Small Human Scale Collaborative Robots – Their Place in Automation

Small Human Scale Collaborative Robots – Their Place in Automation

Recently there has been an increase in offerings of collaborative human scale robots for light automation tasks.  Let’s define human scale – thinking of an arms reach – payloads of 5kg, and reaches of ~ 1.3m for the sake of this discussion. Collaborative meaning that these robots employ a method to limit forces applied within acceptable ISO collaborative robot standards to allow them to work safely alongside human operators without any special isolation.

With a variety of end effectors to handle many different products, the applications of these small robots are endless. From small assembly, material handling, labeling, glue path, packaging, etc. All are potential candidates for robots. 

Why Robots?

Robots are able to perform repetitive operations repeatedly through their lifespan. Whether it’s the first cycle, or the 10M cycle – they will be exactly the same.  Contrast this to the performance of human operators doing the same repetitive tasks.

Where do they fit?

First, I would identify applications that fit within the robot payload and reach capabilities that are currently performed by human operators that can be trained to be proficient in minutes. These are perfect candidates for collaborative robots. Robots from Precise Automation are small enough to be carried by a single person. With their SCARA robot, it’s only 20kg, has a 4 bolt base plate that is 200mm x 235mm, and can accept 90-264VAC single phase power.

Precise Automation’s PF3400

Who will program them?

Once the realm of trained robot programmers, collaborative robots are coming with tools to allow just about anyone do define a logic sequence. Whether it’s a simple matter of moving the robot to the points in a teach mode – recording positions, adding logic such as pick up, place, etc. – or implementing a vision guidance system that will automatically control robot paths; these tools are designed to allow a non technical person to achieve production productivity within hours of applying power.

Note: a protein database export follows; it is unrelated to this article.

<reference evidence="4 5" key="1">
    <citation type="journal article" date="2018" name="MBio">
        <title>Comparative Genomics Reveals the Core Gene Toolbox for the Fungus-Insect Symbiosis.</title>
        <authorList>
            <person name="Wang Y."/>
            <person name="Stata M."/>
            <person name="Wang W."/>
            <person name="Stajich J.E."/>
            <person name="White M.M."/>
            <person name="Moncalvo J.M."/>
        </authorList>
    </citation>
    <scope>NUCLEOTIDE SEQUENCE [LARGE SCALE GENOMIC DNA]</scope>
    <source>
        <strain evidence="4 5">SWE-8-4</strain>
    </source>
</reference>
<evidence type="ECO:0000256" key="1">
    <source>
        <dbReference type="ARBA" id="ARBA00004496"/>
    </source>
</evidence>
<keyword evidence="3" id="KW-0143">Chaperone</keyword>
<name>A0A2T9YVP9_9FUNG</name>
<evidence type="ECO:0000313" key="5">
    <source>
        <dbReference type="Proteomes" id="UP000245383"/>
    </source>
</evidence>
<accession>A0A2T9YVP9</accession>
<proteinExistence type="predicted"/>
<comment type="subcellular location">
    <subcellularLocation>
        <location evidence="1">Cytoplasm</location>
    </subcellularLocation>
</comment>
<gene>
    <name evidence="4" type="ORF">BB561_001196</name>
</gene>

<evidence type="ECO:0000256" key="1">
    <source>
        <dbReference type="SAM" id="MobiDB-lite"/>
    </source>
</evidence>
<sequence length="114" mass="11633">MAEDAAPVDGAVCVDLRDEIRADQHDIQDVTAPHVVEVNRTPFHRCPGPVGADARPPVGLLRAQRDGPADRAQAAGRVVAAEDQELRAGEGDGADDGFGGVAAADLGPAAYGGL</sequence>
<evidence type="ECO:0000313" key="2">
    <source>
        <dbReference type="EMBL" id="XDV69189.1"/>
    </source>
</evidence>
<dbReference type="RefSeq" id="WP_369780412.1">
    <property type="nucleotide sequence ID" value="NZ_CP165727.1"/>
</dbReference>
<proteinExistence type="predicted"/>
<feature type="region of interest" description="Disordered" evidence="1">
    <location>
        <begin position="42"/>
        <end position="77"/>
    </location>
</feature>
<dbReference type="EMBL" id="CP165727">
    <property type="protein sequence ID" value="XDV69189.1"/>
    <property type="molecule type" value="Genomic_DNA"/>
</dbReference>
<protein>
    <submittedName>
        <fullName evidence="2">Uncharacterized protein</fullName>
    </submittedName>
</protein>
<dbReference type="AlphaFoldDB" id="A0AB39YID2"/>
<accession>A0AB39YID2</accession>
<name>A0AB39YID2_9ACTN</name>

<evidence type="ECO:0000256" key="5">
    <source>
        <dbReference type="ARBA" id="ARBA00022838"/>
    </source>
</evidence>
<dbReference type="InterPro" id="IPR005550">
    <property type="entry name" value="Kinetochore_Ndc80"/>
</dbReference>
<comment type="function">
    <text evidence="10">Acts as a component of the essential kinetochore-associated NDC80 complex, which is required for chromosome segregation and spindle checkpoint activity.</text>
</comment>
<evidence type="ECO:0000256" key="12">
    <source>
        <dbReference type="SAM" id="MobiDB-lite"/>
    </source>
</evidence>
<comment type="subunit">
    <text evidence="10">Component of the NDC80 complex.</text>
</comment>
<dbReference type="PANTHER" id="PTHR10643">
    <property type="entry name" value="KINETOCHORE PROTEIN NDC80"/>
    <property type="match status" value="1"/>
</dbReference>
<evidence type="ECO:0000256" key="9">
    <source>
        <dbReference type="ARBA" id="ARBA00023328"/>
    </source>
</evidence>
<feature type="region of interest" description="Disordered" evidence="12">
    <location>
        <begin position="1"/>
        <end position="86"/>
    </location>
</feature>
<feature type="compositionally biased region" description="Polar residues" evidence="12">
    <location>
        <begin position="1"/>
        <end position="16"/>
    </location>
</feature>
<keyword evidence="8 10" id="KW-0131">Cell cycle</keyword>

Operational Lifetime Costs

Denso Robotics did a study of their small assembly robots – payloads of up to 20kg, and reaches to 1.3m. They evaluated a robot installed in an automotive part assembly operation on 06/11/2003 that was taken out of service on 1/6/2016. During that time the robot ran 45,500 production hours, and performed 35M cycles.  Original purchase price was $20K USD. Maintenance over the life of the robot was $6,978 USD – which included items such as keep alive batteries (no longer required), belts, filters, amplifier replacement, and motor replacement. All this resulted in a total cost of ownership per production hour of $0.59 USD.

Enter the Robot Workforce

An article was published in the Toronto Star August 11th, 2017 titled, “Steady and drug-free, these robots are exactly what young factory workers aren’t”.  It describes a Wisconsin factory that had problems filling mundane positions. Even with wages starting as low as $10.50 USD/hour they were able to justify hiring a robot worker for $15USD/hr. As simple as calling a temp agency for unskilled labour, they called a robot agency to provide them with a reliable workforce. No upfront costs, pay by the hour.

Affordability?

With the ISO industrial robot collaborative operational certification, ease of deployment, and low cost of ownership over the life, now is the time to look around your company for tasks that just may be better suited for a robot!

Contact your local Rotalec representative to learn how we can help your company increase efficiencies and reduce costs.


Leave a Reply

Your email address will not be published. Required fields are marked *